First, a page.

Local News

Debate Over Predatory Towing Rages On

Posted April 9, 2004 9:14 a.m. EDT

— Following a

heated debate

at a Raleigh City Council meeting Tuesday over predatory towing, the city may look at other options in seeking a solution.

Right now, private property owners in Raleigh must post signs, warning people their cars will be towed. Matt Helfant said he had permission to park in a lot off Hillsborough Street, but to his surprise, his car was towed anyway.

"Those jackals just come and take my car in a mere 30 minutes," he said.

Helfant said what is worse is that it took more than an hour to get his car back.

"It leaves a bad image for anyone visiting the area, and it's a scary experience to walk out of a restaurant or establishment and find your car gone," said Larry Helfant, Matt's father.

Meeker said he wants to stop predatory towing. He does not like people stranded downtown at night, so he is pushing a towing ban from 6 p.m. to 6 a.m. While he supports a ban, he does not support regulating tow truck operators like taxi cab drivers are now.

"The real problem here is not the quality of the tow trucks. It's the conduct they are engaging in, so instead of setting up an office for licensing, it's better to just go after the conduct," Meeker said.

Meeker said a "boot" plan would be a compromise. Instead of paying up to $125 to get your car back, getting a boot removed would cost about $50 and downtown patrons would still have their cars close by.

However, tow truck operator Ron Shirley said boots are not the solution. He said they not only keep unwanted cars on private property, but it puts tow truck operators at risk near nightclubs.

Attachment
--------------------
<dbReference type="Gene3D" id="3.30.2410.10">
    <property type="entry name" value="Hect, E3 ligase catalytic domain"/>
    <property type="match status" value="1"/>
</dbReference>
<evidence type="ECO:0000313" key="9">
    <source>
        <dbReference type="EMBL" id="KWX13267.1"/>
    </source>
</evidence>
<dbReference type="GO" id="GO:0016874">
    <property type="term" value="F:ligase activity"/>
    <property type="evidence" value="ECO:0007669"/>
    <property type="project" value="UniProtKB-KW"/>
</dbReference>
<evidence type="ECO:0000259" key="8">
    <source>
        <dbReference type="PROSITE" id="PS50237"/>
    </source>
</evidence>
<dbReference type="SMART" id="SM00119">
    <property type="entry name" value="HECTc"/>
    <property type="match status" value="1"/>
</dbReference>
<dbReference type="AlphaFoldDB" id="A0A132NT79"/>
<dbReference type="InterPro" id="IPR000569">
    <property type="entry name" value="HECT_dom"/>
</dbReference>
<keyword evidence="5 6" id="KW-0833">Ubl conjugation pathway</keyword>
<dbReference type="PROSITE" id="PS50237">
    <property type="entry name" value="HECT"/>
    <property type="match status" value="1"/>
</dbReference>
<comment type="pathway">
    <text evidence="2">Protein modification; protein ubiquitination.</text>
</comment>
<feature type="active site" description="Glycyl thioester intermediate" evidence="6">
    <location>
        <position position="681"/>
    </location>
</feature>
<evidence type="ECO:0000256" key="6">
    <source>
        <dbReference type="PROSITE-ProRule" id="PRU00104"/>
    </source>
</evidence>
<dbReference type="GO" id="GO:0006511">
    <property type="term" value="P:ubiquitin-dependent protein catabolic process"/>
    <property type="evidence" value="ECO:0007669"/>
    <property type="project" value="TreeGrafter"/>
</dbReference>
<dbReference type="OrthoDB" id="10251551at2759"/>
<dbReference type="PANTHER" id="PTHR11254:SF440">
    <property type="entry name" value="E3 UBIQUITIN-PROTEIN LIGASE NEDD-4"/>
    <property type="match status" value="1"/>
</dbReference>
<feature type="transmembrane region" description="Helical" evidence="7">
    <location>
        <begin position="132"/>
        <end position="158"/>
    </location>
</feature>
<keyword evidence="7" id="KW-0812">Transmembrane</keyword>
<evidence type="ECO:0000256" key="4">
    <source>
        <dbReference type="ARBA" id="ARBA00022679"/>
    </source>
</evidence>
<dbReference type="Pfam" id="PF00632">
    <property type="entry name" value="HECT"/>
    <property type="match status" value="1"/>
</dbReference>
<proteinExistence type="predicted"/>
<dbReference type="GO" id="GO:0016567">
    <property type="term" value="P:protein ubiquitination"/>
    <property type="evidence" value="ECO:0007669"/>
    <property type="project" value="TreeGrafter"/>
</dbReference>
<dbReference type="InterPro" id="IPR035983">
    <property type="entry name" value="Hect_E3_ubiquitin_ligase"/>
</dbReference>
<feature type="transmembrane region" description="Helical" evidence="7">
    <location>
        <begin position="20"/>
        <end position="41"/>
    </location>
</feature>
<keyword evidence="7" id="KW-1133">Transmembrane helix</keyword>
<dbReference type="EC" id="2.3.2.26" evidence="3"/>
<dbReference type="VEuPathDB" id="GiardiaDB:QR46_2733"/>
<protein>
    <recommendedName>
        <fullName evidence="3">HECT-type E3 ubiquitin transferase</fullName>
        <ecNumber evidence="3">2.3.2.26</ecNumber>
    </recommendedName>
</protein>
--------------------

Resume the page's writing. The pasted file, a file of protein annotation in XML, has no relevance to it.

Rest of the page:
"Alcohol is liquid courage. If you have a guy who has to release a boot in front of four or five people who don't want to pay for the boot, you are going to have some confrontations," he said.

Recently, Asheville and Charlotte implemented towing laws. Asheville fines tow truck operators $100 if signs are not posted and the car must be released to the owner within 30 minutes of a call. Charlotte sets a $120 on the amount tow truck operators can charge.

Meeker said he thought it was illegal to cap charges, but late Tuesday, the city attorney reread state law and found it is something the city could pursue.

Follow Five On Your Side's First Investigation of Questionable Towing Practices:

  • July 21, 1999:

    Raleigh Towing Company Makes Court Appearance

  • July 12, 1999:

    Attorney General Files Suit Against Former Brentwood Towing

  • Dec. 2, 1998

    Judge Orders Brentwood Towing to Turn Over Records

  • May 21, 1998:

    Brentwood Towing Faces Misdemeanor Charges After DMV Investigation

  • May 19, 1998:

    Brentwood Towing Victims, Attorney General, Speak Out

  • May 14, 1998:

    Brentwood Towing Gets Visit From State Investigators

  • May 5, 1998:

    Towing Victims Question Practices of Raleigh Company